Wordle: UntitledIn this regular feature we draw attention to the last week’s law and media news and next week’s upcoming events. If readers have any news or events which they would like to draw attention to please add them by way of comments on this post.


The publication of the Government’s Consultation on a Draft Defamation Bill dominated the media law news this week.   The Bill was conceived as a response to a campaign which was supported – though not initiated – by the media and it is not surprising that it was broadly welcomed by the press.

According to the “Daily Telegraph” “The publication of a draft Defamation Bill is an important step towards correcting the flaws in the current law”. Steve Doughty of the “Mail Online” reports the story under the headline “Prove you’ve suffered REAL damage, Clarke tells rich and powerful in shake-up of libel laws” .  The Mirror highlights the same point  in an article entitled: “Celebrities will have to prove “harm” in defamation cases“:  both articles proceeding on the interesting assumption that only “celebrities” sue for defamation. The Financial Times noted that libel reform campaigners want further steps to make it more difficult for large companies to sue for libel.

The Bookseller reported that the “trade bodies” welcomed the Bill – referring to the Publishers’ Association, the Society of Authors and English PEN.  Libel reform campaigners were also generally supportive.  Leading campaigner David Allen Green had a post on his “New Statesman” blog entitled “The draft libel reform bill is a good thing”. Writing on “Lib Dem Voice”, Dr Evan Harris was more cautious describing the bill as “A good start, but much still to play for.”

The phone hacking litigation continues to gather pace.  On Monday 14 March 2011, Panorama broadcast the report of an investigation entitled “Tabloid Hacks Exposed” – which can be viewed on BBC iPlayer. Its most important new claim was that the then “News of the World” Irish editor, Alex Marunchak, had been involved in email hacking.    However, on Wednesday, the Press Gazette reported that Mr Marunchak had “robustly denied” the allegations (more on this below).

On  Wednesday 16 March 2011, the “Independent” reported that the Metropolitan Police was afraid of the impact of disclosure in civil cases on its criminal investigation.  It said that the police had made an application to the High Court in private last week for permission to keep back information which had been ordered to disclose in claims brought by Sky Andrew, Steve Coogan and Andy Gray.

The Chancellor of the High Court has now assigned Mr Justice Vos to deal with all the “News of the World” telephone interception cases.  There are fourteen before the courts at present, with “Norwich Pharmacal” orders having been made on Friday 18 March 2011 in two further potential actions, by Tessa Jowell MP and by Lee Chapman, Leslie Ash and their children.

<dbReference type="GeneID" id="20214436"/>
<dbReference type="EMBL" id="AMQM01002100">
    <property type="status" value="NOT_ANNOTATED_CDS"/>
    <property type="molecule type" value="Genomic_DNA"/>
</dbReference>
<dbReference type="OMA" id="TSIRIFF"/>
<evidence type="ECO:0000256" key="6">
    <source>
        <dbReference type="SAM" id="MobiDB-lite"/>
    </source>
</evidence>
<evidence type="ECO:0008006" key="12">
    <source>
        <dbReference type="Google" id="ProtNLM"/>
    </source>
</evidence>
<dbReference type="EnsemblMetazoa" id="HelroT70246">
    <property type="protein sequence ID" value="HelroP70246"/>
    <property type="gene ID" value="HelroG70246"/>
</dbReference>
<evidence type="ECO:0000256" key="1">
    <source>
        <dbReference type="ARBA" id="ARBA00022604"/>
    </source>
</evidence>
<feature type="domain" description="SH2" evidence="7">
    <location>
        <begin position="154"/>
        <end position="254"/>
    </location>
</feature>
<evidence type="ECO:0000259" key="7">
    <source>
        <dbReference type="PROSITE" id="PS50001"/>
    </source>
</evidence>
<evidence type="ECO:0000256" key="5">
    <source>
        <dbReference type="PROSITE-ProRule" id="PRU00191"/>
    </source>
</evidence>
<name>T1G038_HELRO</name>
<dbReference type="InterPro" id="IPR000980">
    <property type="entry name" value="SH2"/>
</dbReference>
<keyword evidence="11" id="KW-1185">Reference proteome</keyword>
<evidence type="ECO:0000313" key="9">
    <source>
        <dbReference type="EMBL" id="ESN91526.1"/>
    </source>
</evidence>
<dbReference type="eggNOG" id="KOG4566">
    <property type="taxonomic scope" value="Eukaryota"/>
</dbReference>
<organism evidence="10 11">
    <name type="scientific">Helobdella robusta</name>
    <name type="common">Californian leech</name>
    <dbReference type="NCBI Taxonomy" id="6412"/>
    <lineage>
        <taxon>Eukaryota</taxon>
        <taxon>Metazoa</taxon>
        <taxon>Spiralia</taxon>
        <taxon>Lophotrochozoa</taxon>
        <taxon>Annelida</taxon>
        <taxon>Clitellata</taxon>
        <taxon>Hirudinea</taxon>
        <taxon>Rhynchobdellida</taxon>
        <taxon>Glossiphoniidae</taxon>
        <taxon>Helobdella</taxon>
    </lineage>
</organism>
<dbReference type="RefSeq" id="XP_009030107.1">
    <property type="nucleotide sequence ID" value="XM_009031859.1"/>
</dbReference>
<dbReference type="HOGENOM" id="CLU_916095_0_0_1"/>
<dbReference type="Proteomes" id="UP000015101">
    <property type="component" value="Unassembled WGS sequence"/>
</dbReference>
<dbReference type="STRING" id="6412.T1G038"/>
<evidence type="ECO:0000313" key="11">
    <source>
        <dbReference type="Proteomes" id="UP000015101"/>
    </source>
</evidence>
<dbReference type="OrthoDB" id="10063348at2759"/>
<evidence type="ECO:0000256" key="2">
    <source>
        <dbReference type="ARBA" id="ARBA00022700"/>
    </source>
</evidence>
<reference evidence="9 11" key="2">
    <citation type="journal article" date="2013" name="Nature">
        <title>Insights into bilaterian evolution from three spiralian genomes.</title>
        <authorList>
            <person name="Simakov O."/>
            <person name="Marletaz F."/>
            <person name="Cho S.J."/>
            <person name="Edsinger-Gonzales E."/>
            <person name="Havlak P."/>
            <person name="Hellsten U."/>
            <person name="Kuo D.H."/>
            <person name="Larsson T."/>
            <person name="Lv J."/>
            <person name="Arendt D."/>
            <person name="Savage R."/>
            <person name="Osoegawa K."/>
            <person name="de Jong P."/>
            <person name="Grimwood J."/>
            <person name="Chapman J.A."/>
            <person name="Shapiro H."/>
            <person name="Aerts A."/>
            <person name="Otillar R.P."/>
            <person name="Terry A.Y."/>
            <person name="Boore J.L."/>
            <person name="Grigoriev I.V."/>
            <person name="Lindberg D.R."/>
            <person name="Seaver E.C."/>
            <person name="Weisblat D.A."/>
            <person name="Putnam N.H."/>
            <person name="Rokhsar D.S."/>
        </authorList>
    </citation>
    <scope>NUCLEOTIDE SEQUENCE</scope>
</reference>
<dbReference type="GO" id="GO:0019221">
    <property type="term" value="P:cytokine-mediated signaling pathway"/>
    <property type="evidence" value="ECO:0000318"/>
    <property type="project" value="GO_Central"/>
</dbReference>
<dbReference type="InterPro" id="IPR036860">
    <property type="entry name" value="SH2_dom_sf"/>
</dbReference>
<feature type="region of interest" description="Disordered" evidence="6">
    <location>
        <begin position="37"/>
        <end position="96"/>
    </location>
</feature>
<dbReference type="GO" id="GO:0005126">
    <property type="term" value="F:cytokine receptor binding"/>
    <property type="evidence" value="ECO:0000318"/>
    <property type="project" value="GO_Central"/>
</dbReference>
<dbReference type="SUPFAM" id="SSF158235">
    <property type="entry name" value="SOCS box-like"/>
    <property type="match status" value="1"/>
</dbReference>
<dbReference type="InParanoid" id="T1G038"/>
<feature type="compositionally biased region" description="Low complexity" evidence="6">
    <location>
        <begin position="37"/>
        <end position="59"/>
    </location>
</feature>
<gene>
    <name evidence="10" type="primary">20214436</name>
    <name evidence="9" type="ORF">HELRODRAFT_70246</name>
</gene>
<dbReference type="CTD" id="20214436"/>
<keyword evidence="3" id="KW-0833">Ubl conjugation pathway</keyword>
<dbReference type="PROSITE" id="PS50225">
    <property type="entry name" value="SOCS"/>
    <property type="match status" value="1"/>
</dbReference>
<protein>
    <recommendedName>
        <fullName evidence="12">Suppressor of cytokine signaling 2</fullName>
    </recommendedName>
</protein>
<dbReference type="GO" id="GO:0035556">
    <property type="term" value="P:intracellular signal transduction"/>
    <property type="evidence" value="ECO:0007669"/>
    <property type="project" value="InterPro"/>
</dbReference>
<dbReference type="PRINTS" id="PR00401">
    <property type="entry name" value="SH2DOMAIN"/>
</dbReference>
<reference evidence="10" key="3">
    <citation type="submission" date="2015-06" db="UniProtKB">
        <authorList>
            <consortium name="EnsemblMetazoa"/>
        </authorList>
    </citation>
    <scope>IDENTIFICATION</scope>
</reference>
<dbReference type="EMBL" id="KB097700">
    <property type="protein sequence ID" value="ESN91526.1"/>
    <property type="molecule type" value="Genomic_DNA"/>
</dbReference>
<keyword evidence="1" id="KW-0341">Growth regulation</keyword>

Mr Justice Vos has already given judgments in two “phone hacking” cases (Gray v News Group [2011] EWHC 349 (Ch) and Clifford v News Group [2010] EWHC 221 (Ch)).  He gave a third on 18 March 2011.  This was in the case of Andrew v News Group Newspapers.  The judgment was given ex tempore and a full transcript is not yet available.  The judge ordered the police to disclose unredacted documents – including Mr Mulcaire’s emails, address and contacts books, and phone bills.  The police had argued that disclosure would undermine “Operation Weeting”, the fresh investigation into hacking which began in January 2011.  They also claimed a potential suspect would be “tipped off” if unredacted evidence were made public. The judge rejected that argument, giving the police 28 days to comply with his order and 21 days to appeal.  There are reports of the judgment in the Guardian and the Financial Times.   We will have a post on this case when the full judgment is available.

The Meejaw law blog reports a presentation by Jaron Lewis, partner at Reynolds Porter Chamberlain, to the IBC Legal Defamation & Privacy conference on 15 March 2011 at which he discussed the “Solicitors from Hell” litigation.   It appears that 15 cases have now been brought against the website (we have reported on the FarrallPhillips and Mazzola cases) with four awaiting permission to appeal.

The Press Gazette  reports that a Tanzanian businessman, Reginald Mengi is suing a British solicitor Sarah Hermitage in a claim based on publications on her website.

The Press Gazette also reports that West Ham United vice-chairman Karren Brady has issued libel proceedings against the Daily Mirror over stories she claimed linked her to a campaign to undermine manager Avram Grant.